The acting national cyber director of the White House, Kemba Walden, has been informed that she will not be considered for a permanent position due to personal debt issues, which will complicate her confirmation.
Walden, who assumed the acting director role in mid-February, has garnered support from both Democratic and Republican representatives, as well as her predecessor, Chris Inglis, the former National Cyber Director.
In her capacity as the acting director, Walden has been critical in executing the administration’s national cyber strategy and its implementation plan. An anonymous US official claimed that the vetting process aims to identify any potential disqualifying issues a candidate might have in the Senate confirmation process, stating, “It’s all done towards the ultimate goal of getting someone confirmed.”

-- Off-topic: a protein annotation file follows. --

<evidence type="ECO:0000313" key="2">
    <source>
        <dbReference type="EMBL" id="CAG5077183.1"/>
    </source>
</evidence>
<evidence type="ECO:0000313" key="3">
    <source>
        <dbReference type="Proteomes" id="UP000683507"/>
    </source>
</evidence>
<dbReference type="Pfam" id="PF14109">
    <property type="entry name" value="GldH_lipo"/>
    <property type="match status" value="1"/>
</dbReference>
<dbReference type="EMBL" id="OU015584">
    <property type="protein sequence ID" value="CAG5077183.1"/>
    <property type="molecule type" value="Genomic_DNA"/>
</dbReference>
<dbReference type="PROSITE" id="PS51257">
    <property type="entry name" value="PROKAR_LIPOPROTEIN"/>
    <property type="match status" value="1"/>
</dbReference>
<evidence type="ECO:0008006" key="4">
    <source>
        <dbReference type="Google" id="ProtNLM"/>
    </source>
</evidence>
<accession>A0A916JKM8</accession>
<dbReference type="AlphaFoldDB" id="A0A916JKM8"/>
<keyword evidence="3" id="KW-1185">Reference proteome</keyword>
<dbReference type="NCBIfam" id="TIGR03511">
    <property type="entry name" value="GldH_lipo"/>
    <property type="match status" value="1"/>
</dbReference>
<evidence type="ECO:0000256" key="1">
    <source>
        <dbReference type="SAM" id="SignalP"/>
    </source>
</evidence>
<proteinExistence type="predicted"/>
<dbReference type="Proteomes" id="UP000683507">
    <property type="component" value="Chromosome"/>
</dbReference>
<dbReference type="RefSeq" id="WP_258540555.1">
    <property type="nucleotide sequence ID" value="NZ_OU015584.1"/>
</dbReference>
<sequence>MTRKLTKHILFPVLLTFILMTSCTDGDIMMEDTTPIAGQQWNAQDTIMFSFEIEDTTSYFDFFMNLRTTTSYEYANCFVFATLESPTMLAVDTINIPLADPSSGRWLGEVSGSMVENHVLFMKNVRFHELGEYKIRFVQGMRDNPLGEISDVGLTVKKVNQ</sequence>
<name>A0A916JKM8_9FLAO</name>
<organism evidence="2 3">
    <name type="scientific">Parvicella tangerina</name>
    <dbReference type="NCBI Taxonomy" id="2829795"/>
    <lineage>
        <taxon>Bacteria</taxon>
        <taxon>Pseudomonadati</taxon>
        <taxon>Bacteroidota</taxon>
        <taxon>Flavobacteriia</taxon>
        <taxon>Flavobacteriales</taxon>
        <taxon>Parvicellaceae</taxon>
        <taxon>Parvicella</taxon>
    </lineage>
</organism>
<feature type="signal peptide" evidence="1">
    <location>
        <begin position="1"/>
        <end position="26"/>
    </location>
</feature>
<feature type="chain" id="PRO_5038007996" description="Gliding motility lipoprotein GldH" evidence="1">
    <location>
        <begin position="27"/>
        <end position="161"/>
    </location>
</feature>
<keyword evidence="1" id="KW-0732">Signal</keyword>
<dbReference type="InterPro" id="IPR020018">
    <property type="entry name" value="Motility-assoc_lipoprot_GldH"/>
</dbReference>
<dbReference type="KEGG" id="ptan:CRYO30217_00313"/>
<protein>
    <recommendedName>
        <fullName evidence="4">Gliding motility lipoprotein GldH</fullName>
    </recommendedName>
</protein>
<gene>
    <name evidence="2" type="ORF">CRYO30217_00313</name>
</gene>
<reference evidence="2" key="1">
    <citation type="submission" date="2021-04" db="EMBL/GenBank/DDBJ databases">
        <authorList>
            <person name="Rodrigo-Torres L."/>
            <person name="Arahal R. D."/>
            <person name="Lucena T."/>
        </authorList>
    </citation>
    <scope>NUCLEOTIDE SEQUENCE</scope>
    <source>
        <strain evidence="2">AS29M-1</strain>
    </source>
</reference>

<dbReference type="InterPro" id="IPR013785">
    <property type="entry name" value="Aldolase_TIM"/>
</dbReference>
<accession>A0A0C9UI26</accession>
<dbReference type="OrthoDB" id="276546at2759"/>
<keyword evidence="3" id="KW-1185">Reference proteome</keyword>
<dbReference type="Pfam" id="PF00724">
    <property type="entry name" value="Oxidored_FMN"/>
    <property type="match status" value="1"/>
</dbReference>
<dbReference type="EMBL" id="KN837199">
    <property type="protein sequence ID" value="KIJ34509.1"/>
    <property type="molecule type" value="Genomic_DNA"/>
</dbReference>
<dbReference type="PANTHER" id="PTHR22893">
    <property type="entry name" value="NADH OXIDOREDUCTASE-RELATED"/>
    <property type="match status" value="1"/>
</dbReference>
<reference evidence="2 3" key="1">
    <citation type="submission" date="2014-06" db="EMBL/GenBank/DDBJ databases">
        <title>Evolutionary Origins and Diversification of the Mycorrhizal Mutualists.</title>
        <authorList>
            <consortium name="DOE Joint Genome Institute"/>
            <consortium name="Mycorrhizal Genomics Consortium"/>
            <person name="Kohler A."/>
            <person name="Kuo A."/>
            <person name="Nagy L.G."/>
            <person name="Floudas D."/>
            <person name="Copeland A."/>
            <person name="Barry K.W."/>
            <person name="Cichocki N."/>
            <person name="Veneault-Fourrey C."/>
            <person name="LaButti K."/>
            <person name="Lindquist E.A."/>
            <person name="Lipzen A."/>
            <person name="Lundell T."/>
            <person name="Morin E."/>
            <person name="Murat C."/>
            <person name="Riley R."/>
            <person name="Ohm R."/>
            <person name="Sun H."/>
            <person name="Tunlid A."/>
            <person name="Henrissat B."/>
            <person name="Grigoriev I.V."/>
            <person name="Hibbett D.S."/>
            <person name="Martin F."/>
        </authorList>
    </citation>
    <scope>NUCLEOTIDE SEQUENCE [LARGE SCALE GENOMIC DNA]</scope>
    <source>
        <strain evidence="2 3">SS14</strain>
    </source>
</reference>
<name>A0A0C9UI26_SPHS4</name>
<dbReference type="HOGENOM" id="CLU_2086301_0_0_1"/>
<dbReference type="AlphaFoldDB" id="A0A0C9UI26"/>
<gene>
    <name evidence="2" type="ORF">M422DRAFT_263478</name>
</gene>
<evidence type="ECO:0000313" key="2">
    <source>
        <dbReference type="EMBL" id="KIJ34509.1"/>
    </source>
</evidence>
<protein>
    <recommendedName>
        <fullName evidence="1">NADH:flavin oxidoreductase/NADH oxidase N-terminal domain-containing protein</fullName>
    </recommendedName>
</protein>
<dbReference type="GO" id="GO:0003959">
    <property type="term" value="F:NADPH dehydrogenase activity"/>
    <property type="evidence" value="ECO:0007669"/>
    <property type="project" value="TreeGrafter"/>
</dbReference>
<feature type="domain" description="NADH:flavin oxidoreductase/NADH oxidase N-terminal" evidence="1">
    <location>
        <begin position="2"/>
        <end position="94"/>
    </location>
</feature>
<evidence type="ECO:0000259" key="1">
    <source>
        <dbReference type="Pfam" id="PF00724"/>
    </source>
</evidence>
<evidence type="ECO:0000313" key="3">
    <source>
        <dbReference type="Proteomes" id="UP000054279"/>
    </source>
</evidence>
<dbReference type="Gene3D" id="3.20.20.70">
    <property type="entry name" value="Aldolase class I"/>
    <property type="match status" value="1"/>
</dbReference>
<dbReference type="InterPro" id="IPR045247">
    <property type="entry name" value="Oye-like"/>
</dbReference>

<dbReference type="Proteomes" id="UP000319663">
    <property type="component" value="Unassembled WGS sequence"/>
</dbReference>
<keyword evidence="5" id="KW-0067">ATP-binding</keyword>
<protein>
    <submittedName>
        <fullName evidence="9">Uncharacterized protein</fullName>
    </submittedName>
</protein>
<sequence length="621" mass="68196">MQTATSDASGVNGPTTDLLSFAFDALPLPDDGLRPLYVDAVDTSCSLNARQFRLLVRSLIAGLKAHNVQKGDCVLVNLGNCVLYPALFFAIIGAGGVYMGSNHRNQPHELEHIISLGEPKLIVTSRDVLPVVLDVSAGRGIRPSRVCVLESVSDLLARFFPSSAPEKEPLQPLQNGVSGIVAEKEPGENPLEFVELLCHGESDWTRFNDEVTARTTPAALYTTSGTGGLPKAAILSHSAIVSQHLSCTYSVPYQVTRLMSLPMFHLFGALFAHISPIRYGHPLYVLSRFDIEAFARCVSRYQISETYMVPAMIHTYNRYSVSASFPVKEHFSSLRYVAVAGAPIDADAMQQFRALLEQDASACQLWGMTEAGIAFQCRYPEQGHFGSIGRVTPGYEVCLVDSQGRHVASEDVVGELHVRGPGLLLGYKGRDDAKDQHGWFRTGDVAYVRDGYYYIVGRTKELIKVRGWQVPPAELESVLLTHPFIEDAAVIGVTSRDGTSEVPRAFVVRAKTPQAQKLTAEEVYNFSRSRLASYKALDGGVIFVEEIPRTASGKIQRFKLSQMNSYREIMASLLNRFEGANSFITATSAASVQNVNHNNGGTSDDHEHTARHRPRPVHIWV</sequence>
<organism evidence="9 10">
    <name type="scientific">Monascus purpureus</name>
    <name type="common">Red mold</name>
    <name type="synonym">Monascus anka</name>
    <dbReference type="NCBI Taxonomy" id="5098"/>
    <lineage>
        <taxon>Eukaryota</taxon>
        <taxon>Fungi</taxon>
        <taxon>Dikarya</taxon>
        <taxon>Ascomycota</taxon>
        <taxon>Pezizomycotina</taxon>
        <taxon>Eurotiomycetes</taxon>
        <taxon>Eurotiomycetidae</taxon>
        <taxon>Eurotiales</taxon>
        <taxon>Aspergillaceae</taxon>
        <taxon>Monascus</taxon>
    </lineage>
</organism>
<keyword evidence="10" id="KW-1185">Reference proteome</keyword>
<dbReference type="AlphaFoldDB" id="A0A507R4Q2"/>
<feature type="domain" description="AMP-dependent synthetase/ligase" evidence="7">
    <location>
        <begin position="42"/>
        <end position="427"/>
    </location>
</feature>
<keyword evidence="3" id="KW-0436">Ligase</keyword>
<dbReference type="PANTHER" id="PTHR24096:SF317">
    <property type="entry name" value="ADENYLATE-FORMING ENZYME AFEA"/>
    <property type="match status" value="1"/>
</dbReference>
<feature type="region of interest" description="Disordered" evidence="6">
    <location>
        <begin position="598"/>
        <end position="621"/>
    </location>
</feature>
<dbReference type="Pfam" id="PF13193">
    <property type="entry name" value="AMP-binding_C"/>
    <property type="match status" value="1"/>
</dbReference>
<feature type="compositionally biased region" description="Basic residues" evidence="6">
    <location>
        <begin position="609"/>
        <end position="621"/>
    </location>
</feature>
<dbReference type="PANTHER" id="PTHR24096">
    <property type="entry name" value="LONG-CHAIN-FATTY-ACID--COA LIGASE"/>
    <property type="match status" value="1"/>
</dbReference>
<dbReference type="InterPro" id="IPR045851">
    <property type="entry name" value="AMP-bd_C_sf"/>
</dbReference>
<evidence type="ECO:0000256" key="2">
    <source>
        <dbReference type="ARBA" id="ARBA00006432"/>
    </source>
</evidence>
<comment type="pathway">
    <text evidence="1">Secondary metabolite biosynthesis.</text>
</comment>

Notably, the administration has faced challenges this year in securing the confirmation of nominees, including President Biden’s choice for Labor Secretary, Julie Su, leading to the withdrawal of several candidates since March.
Emilie Simons, a White House spokeswoman, praised Walden’s leadership in managing the Office of the National Cyber Director (ONCD). She stated, “The Biden-Harris Administration – and the American people – greatly appreciate Acting Director Walden’s vision and service…” However, Simons declined to comment on Walden’s financial struggles and why she would not be considered for the permanent role.